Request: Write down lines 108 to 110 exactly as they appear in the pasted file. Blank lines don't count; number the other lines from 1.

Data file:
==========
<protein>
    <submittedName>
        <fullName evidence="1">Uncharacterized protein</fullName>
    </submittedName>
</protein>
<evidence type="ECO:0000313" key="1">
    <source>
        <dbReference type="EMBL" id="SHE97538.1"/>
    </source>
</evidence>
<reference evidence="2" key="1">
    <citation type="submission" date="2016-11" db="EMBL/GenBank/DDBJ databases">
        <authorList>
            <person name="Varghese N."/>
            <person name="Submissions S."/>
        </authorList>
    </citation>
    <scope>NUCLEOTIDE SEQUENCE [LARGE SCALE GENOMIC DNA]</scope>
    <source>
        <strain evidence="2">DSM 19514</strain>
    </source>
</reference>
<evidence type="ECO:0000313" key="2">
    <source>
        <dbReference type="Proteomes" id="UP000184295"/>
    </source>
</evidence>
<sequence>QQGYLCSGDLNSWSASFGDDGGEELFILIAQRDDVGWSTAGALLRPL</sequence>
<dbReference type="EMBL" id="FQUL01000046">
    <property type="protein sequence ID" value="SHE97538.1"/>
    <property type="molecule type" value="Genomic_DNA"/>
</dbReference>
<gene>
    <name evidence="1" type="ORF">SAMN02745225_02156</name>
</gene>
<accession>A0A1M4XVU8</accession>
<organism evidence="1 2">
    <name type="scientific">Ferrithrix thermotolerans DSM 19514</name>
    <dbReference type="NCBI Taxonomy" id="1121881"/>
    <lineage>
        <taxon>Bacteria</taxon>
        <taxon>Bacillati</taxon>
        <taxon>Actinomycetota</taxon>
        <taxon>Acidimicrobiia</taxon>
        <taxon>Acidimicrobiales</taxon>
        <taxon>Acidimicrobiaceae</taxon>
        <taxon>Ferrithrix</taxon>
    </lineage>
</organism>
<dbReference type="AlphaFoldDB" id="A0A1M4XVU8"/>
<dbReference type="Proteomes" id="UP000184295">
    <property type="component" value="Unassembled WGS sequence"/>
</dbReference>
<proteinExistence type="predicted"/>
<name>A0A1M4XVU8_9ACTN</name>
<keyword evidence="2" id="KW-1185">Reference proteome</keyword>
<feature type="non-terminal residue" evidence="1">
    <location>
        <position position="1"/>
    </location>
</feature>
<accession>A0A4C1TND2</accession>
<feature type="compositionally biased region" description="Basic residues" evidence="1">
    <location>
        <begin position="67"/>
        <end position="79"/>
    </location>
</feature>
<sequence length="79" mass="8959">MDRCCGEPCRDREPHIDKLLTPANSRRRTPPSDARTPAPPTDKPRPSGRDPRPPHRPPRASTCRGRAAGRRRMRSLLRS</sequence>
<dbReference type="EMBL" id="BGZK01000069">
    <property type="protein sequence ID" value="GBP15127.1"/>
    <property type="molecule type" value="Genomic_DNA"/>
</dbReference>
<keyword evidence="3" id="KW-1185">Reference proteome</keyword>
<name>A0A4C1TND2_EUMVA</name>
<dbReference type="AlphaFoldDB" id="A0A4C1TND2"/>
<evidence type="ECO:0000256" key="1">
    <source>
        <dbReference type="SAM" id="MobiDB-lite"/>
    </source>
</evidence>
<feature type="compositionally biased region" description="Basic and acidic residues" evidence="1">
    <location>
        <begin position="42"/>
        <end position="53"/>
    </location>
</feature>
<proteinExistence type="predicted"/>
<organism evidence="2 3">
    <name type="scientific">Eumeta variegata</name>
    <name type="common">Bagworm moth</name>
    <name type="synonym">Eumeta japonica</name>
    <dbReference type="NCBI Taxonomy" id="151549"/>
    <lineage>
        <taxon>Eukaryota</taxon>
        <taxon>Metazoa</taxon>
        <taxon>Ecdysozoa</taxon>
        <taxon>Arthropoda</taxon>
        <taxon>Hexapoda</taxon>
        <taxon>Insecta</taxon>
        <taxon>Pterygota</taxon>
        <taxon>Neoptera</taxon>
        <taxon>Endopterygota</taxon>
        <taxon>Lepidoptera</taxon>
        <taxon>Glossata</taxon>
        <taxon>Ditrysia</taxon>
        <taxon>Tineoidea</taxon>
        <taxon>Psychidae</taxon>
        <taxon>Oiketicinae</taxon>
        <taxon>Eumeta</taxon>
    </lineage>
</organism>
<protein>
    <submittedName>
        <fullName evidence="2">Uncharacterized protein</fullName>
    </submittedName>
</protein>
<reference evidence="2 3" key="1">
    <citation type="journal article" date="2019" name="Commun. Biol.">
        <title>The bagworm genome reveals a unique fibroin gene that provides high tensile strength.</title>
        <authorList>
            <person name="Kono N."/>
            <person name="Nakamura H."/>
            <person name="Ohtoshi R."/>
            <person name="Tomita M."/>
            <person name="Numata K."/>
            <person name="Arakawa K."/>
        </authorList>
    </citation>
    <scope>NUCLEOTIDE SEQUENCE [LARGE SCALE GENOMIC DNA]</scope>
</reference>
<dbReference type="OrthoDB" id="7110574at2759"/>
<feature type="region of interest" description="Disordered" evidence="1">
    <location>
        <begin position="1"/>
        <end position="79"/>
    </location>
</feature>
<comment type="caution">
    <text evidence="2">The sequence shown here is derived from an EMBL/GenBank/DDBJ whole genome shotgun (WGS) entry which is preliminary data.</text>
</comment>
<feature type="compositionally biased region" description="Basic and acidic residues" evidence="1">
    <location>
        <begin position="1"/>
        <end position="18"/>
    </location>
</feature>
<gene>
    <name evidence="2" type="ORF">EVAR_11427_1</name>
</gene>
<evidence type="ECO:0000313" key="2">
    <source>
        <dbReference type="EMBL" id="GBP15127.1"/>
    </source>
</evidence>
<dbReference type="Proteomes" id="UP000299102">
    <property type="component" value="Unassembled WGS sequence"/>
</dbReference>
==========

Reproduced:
        <taxon>Psychidae</taxon>
        <taxon>Oiketicinae</taxon>
        <taxon>Eumeta</taxon>